Today is the day the Twins retire Bert Blyleven’s number 28. Blyleven will join Harmon Killebrew, Tony Oliva, Rod Carew, Kirby Puckett, and Kent Hrbek in being so honored. It’s somewhat amazing to realize Bert played with all of the others. He virtually bridged the gap between the early glory days of “Tony, Killer and Carew” and the group headed by Puck and Hrbie that brought the franchise back in to relevance almost two decades later.
Blyleven is just five years my senior, so I remember well both of his terms with the Twins (1970-76 and 1985-88), not to mention the period in between when he toiled for the Rangers, Pirates and Indians.
Of course, in those days, you didn’t get to watch every MLB game played on TV or a computer. There were no sports bars to go watch games on satellite. If you didn’t live in a “home market”, you saw the Game of the Week on Saturdays and that was it, at least until the Superstation days that brought the Cubs and Braves to a national audience.
So when I watched a baseball game, I REALLY watched the game. I particularly watched pitchers, since that was what I was… or at least saw myself as being (my coaches didn’t always seem to concur).
Watching Blyleven was amazing, to me. Specifically, that curveball made my jaw drop. I couldn’t imagine trying to hit that thing.
Of course, his talent wasn’t all there was to like about Blyleven. Even in days before the internet, there were stories about his practical jokes. I swear, if you were a team mate of his and your game was on the Game of the Week (and he wasn’t pitching that day), you really had to expect to have your shoelaces set ablaze or something equally absurd AND to have the whole thing broadcast to a national audience.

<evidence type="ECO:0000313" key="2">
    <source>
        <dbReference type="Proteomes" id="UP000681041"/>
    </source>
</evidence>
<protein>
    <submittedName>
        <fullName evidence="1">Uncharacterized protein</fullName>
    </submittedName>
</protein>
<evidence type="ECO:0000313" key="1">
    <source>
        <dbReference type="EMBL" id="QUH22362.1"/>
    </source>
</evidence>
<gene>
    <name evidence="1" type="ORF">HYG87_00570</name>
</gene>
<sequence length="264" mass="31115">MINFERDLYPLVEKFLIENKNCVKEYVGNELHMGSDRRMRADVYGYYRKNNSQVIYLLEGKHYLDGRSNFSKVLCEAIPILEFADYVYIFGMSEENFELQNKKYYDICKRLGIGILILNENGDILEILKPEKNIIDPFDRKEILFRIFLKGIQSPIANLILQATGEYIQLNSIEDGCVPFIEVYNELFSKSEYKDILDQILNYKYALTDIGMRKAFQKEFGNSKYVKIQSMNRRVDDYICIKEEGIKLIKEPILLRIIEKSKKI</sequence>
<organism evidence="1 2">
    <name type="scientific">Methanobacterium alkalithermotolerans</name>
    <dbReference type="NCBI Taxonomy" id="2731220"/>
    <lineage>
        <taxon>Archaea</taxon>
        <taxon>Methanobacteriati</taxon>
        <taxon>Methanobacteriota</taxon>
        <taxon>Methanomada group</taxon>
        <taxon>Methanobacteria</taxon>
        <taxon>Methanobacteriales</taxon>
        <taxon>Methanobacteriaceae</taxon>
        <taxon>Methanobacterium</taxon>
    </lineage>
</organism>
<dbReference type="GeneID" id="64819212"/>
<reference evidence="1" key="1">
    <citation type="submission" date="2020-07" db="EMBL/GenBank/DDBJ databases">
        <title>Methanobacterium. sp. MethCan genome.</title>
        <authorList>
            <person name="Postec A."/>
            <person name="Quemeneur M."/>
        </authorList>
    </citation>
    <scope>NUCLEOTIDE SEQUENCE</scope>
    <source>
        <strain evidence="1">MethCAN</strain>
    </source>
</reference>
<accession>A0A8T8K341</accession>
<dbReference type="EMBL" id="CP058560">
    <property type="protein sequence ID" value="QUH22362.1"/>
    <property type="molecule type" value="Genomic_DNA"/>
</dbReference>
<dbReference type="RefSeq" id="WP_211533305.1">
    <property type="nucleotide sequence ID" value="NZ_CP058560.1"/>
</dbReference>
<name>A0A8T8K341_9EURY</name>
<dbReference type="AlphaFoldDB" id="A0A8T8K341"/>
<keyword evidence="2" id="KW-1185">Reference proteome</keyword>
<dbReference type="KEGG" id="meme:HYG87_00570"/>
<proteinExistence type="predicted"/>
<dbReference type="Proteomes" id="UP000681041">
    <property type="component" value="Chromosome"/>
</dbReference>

I even liked when he demonstrated a distaste for reporters.
Of course, it’s quite possible that his open disdain for the media at times went a long way toward assuring he would have to wait longer to be elected to the Hall of Fame than he otherwise may have had to wait.
Sometimes I think Bert’s work as a broadcaster has come close to almost creating a caricature of himself. I think a lot of us have grown weary of the “circle me Bert” routine, perhaps even Bert, himself. But there is clearly still a significant segment of the fan base that eats the corniness up and playing to the broader fan base is a big part of a home-team broadcaster’s job these days. Even his infamous F-bomb broadcast a few years ago did nothing but make him more popular with the fans. He really does seem like “one of us”.
His broadcast gig has ingrained himself even deeper in to the fabric of the Minnesota Twins. Despite spending less than half of his service time as a Twin, it’s the organization that he is… and likely always will be… most closely associated with.
And it’s right that it should be so. There’s no doubt in my mind that his #28 should be retired by the Twins. In fact, I’ve always felt it should have been done long ago.
So, Bert, congratulations on the honor the Twins bestow on you today and congratulations on your election in to the Hall of Fame. I’m looking forward to hearing your acceptance speech from Cooperstown.
Don’t F*** it up.